So this presents a very real problem. This psalm pulls back the curtain and shows us a world that’s in open rebellion against God. You just have to look around to see that this is a very accurate description of what’s going on today, thousands of years after this psalm was written. Things haven’t changed. It’s true at a micro level, and it’s also true at a macro level. Ever since Genesis 3 we’ve been chafing at God’s rule over this world and doing everything we can to live as if we’re in charge.
In fact, some contemporary philosophers have admitted that this is at least part of the reason why they’re not so excited about God. Thomas Nagel, an atheist who authored a popular introduction to philosophy titled What Does It All Mean? wrote: “I want atheism to be true … It isn’t just that I don’t believe in God, and, naturally, hope that I’m right about my belief. It’s that I hope there is no God! I don’t want there to be a God; I don’t want the universe to be like that.” The 20th-century ethics philosopher Mortimer Adler (who was baptized quietly at age 81) confessed to rejecting religious commitment for most of his life because it “would require a radical change in my way of life, a basic alteration in the direction of my day-to-day choices as well as in the ultimate objectives to be sought or hoped for.” You could repeat this over and over. This world is set in opposition to God’s rule. We want nothing to do with God. We would much rather be in charge ourselves.
By the way, this is one reason why sin is so serious. We sometimes think, “What’s the big deal about one little sin?” The reason sin is so serious is because it’s not just a sin – a lie or a thought. Every sin is an act of treason against God. It’s shaking our fist at God and saying, “I choose to rebel against you and your rule. I will do it my way, thanks.” John MacArthur puts it this way: Every sin is “an act of treason against the Sovereign lawgiver and judge of the universe.”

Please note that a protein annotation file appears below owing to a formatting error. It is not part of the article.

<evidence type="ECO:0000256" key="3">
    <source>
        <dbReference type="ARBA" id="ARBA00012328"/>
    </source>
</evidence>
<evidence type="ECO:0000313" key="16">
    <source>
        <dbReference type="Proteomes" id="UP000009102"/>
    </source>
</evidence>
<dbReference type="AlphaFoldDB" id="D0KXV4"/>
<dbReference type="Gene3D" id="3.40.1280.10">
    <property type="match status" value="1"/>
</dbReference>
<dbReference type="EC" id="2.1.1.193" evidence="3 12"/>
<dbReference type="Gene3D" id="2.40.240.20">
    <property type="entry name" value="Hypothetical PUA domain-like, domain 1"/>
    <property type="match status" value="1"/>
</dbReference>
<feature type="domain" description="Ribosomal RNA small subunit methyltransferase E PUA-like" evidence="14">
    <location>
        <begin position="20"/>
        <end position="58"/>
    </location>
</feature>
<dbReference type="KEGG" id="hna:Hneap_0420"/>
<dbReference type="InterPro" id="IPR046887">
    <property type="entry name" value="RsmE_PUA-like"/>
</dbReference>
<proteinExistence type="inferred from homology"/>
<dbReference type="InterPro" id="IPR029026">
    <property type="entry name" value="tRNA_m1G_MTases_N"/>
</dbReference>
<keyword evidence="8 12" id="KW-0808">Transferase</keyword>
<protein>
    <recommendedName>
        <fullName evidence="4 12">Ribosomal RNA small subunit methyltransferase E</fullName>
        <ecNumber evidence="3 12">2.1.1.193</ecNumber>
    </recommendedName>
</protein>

This helps us understand what’s wrong with us and with the world. What’s wrong with us? We have treasonous hearts. We are natural-born rebels against God and his rule, every one of us. What’s wrong with this world? We live in a world in which the nations rage and the people plot against God. We live in the middle of a war zone.
That’s what’s wrong with the world. The world is in open rebellion against God and his rule. It’s also what’s wrong with us. We are rebels ourselves. So here’s the second question.
Second question: How does God respond?
In verses 4-5 we see God’s response to this open rebellion against him:
He who sits in the heavens laughs;
the Lord holds them in derision.
Then he will speak to them in his wrath,
and terrify them in his fury…